Yellen and the Yellenettes are gathered for their last concert of the year today, and everyone is wondering just what song they’ll sing: the 5th Dimension’s “Up, Up and Away” or the Beatles’ “Let It Be.”
Me, I’m betting on the latter.
While I’ve been right on every meeting but one since 2012, the chance certainly exists with this particular Fed meeting that I am wrong for the second time. At this point, the market is 100% confident that I am wrong and that the Fed will announce its second rate hike in the last decade.
I understand why the market believes that. It’s convinced that U.S. economic conditions warrant a rate hike, and that our economy can withstand the negative impacts (on consumers, on businesses and on the government) of marginally higher interest rates.
I get it. And it makes some sense, if you believe the U.S. economy truly is healthy (and I don’t believe that).
But there remains a very good reason why the Fed won’t, shouldn’t and can’t hike rates, assuming the Fed is paying attention to this reason.
And if the Fed isn’t … well, then you will want to adopt the brace position fairly soon, because we could be in for a globalized financial disaster.
I’ve detailed many times (so I won’t rehash them here) all the factors that show the U.S. economy is no beast, despite the media- and market-fueled belief to the contrary. I’ll just say, as I routinely do, that quantity in the jobs market is not a replacement for quality, that we’re creating far too many low-wage service sector jobs that do not support a middle class, and that U.S. consumers are so indebted to credit card companies and home equity lenders that rising rates have the power to kill the consumer, which has been the primary driver of GDP growth here at home. (Moreover, President-elect Trump’s economic agenda will likely prove recessionary.)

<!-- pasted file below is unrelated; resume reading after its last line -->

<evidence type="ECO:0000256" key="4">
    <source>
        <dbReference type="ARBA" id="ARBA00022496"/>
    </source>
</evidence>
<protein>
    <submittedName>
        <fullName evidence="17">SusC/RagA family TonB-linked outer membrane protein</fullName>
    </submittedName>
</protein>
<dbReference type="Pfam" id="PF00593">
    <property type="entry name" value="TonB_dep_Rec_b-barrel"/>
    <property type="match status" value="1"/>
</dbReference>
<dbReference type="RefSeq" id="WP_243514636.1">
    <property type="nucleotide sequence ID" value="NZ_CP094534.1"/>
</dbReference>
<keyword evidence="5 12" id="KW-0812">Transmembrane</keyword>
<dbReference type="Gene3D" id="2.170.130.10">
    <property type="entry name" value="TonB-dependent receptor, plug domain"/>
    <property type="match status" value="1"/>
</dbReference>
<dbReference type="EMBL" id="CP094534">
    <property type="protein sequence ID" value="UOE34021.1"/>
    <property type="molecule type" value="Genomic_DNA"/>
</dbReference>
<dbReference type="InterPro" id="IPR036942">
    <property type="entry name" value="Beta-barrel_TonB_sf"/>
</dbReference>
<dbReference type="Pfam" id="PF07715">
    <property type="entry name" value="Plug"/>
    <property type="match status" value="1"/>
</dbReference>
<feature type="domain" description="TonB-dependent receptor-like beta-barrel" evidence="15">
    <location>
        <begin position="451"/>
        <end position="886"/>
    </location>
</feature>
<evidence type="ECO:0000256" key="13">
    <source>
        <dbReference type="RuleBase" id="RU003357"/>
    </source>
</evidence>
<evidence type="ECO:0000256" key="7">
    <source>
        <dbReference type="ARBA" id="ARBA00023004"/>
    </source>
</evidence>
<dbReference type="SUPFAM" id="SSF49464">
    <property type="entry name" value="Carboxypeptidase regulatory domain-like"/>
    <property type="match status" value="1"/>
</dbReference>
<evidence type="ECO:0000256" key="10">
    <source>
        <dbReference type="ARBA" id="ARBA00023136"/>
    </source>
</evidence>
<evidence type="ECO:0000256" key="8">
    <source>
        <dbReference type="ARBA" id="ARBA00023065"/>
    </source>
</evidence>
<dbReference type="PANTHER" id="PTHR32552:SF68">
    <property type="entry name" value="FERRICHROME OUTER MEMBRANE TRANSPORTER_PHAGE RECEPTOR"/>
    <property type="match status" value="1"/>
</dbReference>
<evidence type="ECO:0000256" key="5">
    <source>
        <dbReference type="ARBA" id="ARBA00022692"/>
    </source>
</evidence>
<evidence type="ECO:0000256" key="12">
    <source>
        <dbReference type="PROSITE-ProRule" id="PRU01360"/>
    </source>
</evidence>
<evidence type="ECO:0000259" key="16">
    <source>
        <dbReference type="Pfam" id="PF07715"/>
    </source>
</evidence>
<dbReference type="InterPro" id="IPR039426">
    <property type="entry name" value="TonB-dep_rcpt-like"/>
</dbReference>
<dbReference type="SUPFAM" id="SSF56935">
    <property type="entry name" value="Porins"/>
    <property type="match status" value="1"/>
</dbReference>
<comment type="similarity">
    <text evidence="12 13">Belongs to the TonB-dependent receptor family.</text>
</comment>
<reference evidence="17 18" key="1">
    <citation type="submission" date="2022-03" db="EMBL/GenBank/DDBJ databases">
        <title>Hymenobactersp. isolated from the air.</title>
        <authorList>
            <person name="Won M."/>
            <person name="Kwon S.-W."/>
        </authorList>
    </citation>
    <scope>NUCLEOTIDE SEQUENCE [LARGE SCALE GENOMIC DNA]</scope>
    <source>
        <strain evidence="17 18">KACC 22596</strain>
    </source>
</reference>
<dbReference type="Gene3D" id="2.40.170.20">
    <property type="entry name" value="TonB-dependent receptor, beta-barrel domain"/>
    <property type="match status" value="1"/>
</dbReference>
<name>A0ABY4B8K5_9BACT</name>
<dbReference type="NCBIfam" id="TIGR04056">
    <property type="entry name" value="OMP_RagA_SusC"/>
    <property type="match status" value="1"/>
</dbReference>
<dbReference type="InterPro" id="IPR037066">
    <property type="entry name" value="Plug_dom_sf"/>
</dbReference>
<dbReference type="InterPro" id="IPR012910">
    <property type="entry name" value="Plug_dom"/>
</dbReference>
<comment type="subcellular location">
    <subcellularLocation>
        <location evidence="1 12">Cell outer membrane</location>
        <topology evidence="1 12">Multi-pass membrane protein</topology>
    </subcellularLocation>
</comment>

But there’s another quite substantive — and largely overlooked — factor at play right now that, if mismanaged, could cause a massive global meltdown.
The Unexpected Shortfall
A shortage of U.S. dollars.
That sounds oxymoronish. Given that the Fed has printed money at a fiendish pace since the Great Recession, how in the world, one might rightly ask, can the world be short on bucks?
Because of the outsized dollar demand that has occurred overseas and the necessary hedging activities that occur as a result.
With U.S. borrowing rates at or near zero for nearly a decade, companies overseas have taken on trillions of dollars in dollar-denominated debt. The issue here is that these companies generally sell their goods and services in local currency, yet must repay their debts in dollars.
That creates a currency mismatch that companies generally hedge away in the forex market by shorting their home currency and going long the dollar. The play is simple: If the local currency falls in value, then their currency trade will be worth more money, and they can use those profits to pay their dollar-debt obligations.
This is where potentially devastating problems arise…